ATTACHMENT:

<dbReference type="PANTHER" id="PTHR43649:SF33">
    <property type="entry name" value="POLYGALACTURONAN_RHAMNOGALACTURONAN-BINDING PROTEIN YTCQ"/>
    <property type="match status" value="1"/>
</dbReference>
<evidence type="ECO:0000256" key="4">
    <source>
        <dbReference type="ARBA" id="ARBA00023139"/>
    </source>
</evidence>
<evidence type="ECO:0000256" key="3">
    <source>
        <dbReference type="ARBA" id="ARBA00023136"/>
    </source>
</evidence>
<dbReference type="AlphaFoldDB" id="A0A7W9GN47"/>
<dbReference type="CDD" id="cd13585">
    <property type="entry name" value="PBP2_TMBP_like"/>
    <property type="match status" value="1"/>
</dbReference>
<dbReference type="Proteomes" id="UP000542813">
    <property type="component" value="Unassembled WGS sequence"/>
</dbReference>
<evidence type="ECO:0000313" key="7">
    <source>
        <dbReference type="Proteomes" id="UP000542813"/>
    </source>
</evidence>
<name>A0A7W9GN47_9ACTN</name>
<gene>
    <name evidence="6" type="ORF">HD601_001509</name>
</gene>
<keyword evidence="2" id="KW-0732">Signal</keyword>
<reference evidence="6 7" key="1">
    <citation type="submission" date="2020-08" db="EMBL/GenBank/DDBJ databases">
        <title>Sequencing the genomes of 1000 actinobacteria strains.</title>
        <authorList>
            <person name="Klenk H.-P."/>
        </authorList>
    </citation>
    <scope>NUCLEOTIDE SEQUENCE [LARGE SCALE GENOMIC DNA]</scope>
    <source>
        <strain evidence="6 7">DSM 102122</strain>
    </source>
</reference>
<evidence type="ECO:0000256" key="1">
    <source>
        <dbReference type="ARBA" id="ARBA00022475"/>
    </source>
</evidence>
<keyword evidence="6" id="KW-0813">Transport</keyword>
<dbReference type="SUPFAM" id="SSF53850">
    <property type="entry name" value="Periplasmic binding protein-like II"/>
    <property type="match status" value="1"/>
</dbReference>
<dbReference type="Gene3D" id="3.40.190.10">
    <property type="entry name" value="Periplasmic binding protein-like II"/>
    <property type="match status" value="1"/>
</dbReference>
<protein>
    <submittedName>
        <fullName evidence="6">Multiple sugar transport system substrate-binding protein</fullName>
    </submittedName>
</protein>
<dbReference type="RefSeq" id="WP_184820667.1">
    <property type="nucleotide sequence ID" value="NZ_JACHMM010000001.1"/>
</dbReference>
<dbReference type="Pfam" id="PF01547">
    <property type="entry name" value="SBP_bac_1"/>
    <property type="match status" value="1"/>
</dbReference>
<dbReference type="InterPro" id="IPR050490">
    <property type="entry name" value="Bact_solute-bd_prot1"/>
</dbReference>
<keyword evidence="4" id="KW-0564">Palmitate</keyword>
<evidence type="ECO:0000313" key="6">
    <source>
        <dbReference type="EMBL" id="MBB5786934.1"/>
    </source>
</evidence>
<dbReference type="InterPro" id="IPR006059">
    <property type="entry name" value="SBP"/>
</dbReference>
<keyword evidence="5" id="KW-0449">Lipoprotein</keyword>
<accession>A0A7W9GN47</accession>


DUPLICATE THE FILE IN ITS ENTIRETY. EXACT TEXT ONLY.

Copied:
<dbReference type="PANTHER" id="PTHR43649:SF33">
    <property type="entry name" value="POLYGALACTURONAN_RHAMNOGALACTURONAN-BINDING PROTEIN YTCQ"/>
    <property type="match status" value="1"/>
</dbReference>
<evidence type="ECO:0000256" key="4">
    <source>
        <dbReference type="ARBA" id="ARBA00023139"/>
    </source>
</evidence>
<evidence type="ECO:0000256" key="3">
    <source>
        <dbReference type="ARBA" id="ARBA00023136"/>
    </source>
</evidence>
<dbReference type="AlphaFoldDB" id="A0A7W9GN47"/>
<dbReference type="CDD" id="cd13585">
    <property type="entry name" value="PBP2_TMBP_like"/>
    <property type="match status" value="1"/>
</dbReference>
<dbReference type="Proteomes" id="UP000542813">
    <property type="component" value="Unassembled WGS sequence"/>
</dbReference>
<evidence type="ECO:0000313" key="7">
    <source>
        <dbReference type="Proteomes" id="UP000542813"/>
    </source>
</evidence>
<name>A0A7W9GN47_9ACTN</name>
<gene>
    <name evidence="6" type="ORF">HD601_001509</name>
</gene>
<keyword evidence="2" id="KW-0732">Signal</keyword>
<reference evidence="6 7" key="1">
    <citation type="submission" date="2020-08" db="EMBL/GenBank/DDBJ databases">
        <title>Sequencing the genomes of 1000 actinobacteria strains.</title>
        <authorList>
            <person name="Klenk H.-P."/>
        </authorList>
    </citation>
    <scope>NUCLEOTIDE SEQUENCE [LARGE SCALE GENOMIC DNA]</scope>
    <source>
        <strain evidence="6 7">DSM 102122</strain>
    </source>
</reference>
<evidence type="ECO:0000256" key="1">
    <source>
        <dbReference type="ARBA" id="ARBA00022475"/>
    </source>
</evidence>
<keyword evidence="6" id="KW-0813">Transport</keyword>
<dbReference type="SUPFAM" id="SSF53850">
    <property type="entry name" value="Periplasmic binding protein-like II"/>
    <property type="match status" value="1"/>
</dbReference>
<dbReference type="Gene3D" id="3.40.190.10">
    <property type="entry name" value="Periplasmic binding protein-like II"/>
    <property type="match status" value="1"/>
</dbReference>
<protein>
    <submittedName>
        <fullName evidence="6">Multiple sugar transport system substrate-binding protein</fullName>
    </submittedName>
</protein>
<dbReference type="RefSeq" id="WP_184820667.1">
    <property type="nucleotide sequence ID" value="NZ_JACHMM010000001.1"/>
</dbReference>
<dbReference type="Pfam" id="PF01547">
    <property type="entry name" value="SBP_bac_1"/>
    <property type="match status" value="1"/>
</dbReference>
<dbReference type="InterPro" id="IPR050490">
    <property type="entry name" value="Bact_solute-bd_prot1"/>
</dbReference>
<keyword evidence="4" id="KW-0564">Palmitate</keyword>
<evidence type="ECO:0000313" key="6">
    <source>
        <dbReference type="EMBL" id="MBB5786934.1"/>
    </source>
</evidence>
<dbReference type="InterPro" id="IPR006059">
    <property type="entry name" value="SBP"/>
</dbReference>
<keyword evidence="5" id="KW-0449">Lipoprotein</keyword>
<accession>A0A7W9GN47</accession>